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  • We all know that breastfeeding is the most natural way to feed your baby and has a whole host of benefits for mum and baby! However, whilst it can be a great thing to do, it isn’t always easy to get the hang of, and can be full of challenges.

    Thankfully, the majority of issues that can come up during breastfeeding can be overcome, and whilst it can seem difficult at times, there is a light at the end of the tunnel. To help you along the way, we have put together some of the common issues with breastfeeding and how you can solve them!

    A sleepy feeder

    Babies love to sleep, although not always at the time that you want them to sleep! The best way to encourage a sleepy feeder to carry on eating is with a wake up call. Simply get your milk flowing by doing gentle breast compressions between your thumb and fingers. Your baby will then respond by getting back to feeding, you can also get them to suck by stroking under the chin.

    Latching on really hurts

    Your nipples are sensitive, so it makes sense as a new mother that they may be a bit tender during breastfeeding. There should never be any severe pain during a feed. If you are experiencing any, then it could be down to the latch. Your baby needs to get a great mouthful of your breast right at the start, to do this their mouth needs to be open wide, with their chin pressed into your breast and their head tilted backwards. If it still hurts, then speak to an expert.

    My breasts are incredibly swollen

    Around 3 days after your baby is born the milk production in your breasts starts to ramp up. This can lead to your breasts becoming swollen and uncomfortable. The best way to get through this uncomfortable time is to frequently breastfeed your baby, you can also hand express to relieve the discomfort too. You may even find that cabbage leaves (clean ones of course) placed you’re your bra can help with the swelling too!

    I have a painful spot in my breast

    This is likely to be caused by a plugged milk duct. It is important that you take care of this, as it can lead to Mastitis which is an infection in your milk ducts that can be incredibly painful. Ideally you will want to encourage the milk to flow through this particular area.

    Position your baby so that their chin point towards the tender area and carefully massage the breast in that one spot whilst they are feeding. Between feeds it is also a good idea to apply heat to the area. If it isn’t improving then you should speak to your doctor, midwife or health visitor. Here is a link to the NHS information in regards to mastitis:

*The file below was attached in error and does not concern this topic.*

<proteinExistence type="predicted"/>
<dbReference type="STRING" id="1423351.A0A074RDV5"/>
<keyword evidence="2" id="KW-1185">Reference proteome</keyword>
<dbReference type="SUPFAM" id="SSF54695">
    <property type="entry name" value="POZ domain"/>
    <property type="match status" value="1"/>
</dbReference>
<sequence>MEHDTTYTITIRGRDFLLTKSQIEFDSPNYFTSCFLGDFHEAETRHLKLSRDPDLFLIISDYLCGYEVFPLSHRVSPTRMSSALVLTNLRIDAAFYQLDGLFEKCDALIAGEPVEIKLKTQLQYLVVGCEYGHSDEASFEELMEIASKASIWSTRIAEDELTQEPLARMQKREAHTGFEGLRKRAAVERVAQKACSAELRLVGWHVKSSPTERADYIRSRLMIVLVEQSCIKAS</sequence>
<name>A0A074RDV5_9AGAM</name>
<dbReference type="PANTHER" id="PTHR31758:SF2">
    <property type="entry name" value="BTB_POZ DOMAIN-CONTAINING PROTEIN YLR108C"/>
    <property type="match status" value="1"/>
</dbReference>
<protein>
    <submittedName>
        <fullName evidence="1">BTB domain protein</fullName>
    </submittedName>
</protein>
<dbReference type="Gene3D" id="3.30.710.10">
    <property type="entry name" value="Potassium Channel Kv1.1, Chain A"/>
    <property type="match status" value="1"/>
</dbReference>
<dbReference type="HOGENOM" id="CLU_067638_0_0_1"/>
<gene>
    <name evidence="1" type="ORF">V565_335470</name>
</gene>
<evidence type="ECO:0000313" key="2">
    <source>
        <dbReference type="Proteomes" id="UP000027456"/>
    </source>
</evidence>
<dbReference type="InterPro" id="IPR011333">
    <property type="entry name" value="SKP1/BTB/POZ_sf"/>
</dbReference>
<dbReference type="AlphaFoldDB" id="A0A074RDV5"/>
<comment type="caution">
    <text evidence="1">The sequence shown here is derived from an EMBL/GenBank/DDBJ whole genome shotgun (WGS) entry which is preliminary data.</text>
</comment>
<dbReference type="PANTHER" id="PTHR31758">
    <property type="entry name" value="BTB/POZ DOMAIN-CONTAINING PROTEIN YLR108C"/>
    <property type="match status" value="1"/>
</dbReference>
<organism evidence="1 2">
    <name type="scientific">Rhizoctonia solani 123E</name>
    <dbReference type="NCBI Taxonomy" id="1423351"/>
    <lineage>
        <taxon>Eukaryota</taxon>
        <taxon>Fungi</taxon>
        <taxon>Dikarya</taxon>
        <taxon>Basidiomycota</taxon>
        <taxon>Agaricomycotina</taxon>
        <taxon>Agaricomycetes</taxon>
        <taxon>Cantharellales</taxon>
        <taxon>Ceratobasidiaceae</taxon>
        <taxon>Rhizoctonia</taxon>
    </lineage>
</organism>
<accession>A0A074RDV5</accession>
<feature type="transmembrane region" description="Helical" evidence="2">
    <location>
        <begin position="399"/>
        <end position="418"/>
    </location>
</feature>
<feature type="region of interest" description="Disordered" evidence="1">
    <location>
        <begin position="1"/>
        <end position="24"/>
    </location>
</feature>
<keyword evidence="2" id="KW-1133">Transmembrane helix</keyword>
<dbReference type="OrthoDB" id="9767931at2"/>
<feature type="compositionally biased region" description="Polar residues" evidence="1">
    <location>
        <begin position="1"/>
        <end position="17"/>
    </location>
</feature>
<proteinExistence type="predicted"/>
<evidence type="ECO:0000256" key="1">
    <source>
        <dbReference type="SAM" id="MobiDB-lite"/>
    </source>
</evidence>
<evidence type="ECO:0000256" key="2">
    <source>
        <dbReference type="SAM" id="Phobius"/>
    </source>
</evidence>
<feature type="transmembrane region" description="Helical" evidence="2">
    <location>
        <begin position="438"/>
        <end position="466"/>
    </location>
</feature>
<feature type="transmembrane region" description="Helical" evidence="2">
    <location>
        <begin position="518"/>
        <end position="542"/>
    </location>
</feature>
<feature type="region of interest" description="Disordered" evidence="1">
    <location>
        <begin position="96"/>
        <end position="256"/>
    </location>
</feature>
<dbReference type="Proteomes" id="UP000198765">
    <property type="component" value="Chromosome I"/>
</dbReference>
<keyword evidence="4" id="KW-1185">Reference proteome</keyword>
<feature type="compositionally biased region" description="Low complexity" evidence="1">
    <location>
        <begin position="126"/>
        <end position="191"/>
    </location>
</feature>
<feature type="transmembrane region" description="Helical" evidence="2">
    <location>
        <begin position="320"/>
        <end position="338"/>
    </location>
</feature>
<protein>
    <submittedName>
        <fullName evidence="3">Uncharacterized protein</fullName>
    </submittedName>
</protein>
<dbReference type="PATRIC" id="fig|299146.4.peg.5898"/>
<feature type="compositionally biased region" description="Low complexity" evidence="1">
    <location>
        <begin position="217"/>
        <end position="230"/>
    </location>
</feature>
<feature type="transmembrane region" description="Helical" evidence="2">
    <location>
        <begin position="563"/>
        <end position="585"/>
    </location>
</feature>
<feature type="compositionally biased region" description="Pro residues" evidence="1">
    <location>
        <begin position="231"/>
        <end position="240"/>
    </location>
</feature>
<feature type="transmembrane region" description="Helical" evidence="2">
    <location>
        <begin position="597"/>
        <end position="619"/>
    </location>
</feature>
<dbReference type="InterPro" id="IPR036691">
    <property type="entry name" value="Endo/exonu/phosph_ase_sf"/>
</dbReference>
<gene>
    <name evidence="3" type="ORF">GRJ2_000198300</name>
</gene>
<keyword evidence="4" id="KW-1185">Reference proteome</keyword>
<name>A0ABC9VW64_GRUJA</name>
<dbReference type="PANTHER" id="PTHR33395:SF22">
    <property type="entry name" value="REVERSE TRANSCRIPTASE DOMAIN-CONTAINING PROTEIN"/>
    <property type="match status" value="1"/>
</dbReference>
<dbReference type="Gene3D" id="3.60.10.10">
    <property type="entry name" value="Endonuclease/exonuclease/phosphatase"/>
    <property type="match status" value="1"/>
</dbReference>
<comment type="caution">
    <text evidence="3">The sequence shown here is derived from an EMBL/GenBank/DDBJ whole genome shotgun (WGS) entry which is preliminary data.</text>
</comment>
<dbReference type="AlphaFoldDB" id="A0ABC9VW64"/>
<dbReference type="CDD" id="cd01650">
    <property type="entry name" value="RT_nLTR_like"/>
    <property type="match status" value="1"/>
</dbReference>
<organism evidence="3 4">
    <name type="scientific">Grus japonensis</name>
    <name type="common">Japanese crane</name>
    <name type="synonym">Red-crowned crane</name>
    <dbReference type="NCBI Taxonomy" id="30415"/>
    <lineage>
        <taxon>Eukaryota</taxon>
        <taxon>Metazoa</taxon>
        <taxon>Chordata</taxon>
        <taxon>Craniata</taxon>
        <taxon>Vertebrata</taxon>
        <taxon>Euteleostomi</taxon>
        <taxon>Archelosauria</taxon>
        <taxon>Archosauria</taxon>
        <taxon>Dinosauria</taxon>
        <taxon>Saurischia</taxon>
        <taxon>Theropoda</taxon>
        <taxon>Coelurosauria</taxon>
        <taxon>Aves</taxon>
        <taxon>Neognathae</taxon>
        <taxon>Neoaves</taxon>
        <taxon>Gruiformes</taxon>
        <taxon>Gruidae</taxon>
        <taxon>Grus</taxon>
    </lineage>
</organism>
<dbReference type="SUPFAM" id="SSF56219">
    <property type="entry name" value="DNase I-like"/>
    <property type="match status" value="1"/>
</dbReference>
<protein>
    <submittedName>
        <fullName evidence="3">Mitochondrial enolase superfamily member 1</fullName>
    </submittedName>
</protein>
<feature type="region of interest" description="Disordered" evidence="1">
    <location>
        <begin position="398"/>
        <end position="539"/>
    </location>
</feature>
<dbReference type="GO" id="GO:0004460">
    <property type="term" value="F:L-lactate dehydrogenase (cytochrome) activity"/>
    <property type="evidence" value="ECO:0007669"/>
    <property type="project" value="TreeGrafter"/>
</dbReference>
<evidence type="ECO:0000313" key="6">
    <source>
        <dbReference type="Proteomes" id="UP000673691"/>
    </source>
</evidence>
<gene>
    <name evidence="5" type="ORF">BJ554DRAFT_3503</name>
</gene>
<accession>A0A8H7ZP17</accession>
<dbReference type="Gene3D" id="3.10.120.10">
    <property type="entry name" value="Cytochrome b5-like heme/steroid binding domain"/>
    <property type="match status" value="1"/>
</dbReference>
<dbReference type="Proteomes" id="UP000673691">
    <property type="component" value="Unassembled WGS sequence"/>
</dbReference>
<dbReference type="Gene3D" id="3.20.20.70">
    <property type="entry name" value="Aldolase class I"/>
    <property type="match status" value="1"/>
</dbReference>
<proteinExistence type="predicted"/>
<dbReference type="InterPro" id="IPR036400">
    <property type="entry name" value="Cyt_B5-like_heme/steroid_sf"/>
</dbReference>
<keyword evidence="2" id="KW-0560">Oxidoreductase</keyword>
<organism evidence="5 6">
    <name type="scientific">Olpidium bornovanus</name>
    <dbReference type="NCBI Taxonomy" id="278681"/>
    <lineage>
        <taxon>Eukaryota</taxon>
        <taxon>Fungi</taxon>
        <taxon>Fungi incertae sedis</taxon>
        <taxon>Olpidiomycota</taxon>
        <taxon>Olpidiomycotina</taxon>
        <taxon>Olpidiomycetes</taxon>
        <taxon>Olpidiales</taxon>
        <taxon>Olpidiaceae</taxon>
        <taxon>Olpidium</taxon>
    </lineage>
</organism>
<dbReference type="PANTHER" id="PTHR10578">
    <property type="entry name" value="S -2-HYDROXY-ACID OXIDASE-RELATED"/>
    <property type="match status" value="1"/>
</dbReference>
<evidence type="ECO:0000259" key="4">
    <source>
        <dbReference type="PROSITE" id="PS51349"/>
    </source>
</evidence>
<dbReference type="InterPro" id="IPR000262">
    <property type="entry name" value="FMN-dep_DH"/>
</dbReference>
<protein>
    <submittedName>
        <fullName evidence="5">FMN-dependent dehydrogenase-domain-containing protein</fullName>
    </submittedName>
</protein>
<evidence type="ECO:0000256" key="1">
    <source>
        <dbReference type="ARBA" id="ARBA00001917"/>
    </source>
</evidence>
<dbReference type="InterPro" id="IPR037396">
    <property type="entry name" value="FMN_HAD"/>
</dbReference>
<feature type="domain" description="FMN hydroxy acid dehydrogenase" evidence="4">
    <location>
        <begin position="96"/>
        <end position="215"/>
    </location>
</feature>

http://www.nhs.uk/Conditions/Mastitis/Pages/Introduction.aspx

    It's worth giving it a good try.. 

    Whilst there are some challenges when breastfeeding most of them can be overcome by seeking advice from experts such as health visitors, lactation consultants, midwives or GPs. So don't hesitate and ask for help. Most councils have special breastfeeding clincs on a regular basis. For most mums breastfeeding is an amazing experience. Not only do you give your baby a great start, but it will be amazingly convenient for you. Always having milk 'on call' in the exact right temperature, free of charge!

    But if breastfeeding doesn't work out for you, don't be hard on yourself! You and your baby will be fine in any which way. You are doing a great job - mums are best. xx 

    If you are concerned about your own milk supply, or feel that you need a boost to your breastfeeding, why not take a look at our online store? We have a specialist nursing tea that is designed to help you with your milk supply during nursing. 


    We hope that this blog was helpful.

    Lot's of love from

    Your Neuner's Team

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    Breastfeeding is beneficial for babies and women but it might not always be easy for a mum and it can become rather stressful. One of the biggest stressfactor is when she has the feeling that the baby is hungry and that she doesn't produce enough milk. 

    Thankfully, there are a variety of safe and natural ways women can increase their milk supply, all of which are readily available and fairly inexpensive.

    Take a look at some of our favourites:

    Fenugreek

    A remedy that’s been used for over a thousand years, Fenugreek can produce results within 25-72 hours – for some women, extra time might be necessary before you start seeing results. It’s inadvisable to take Fenugreek if you are pregnant but after birth, it’s considered safe..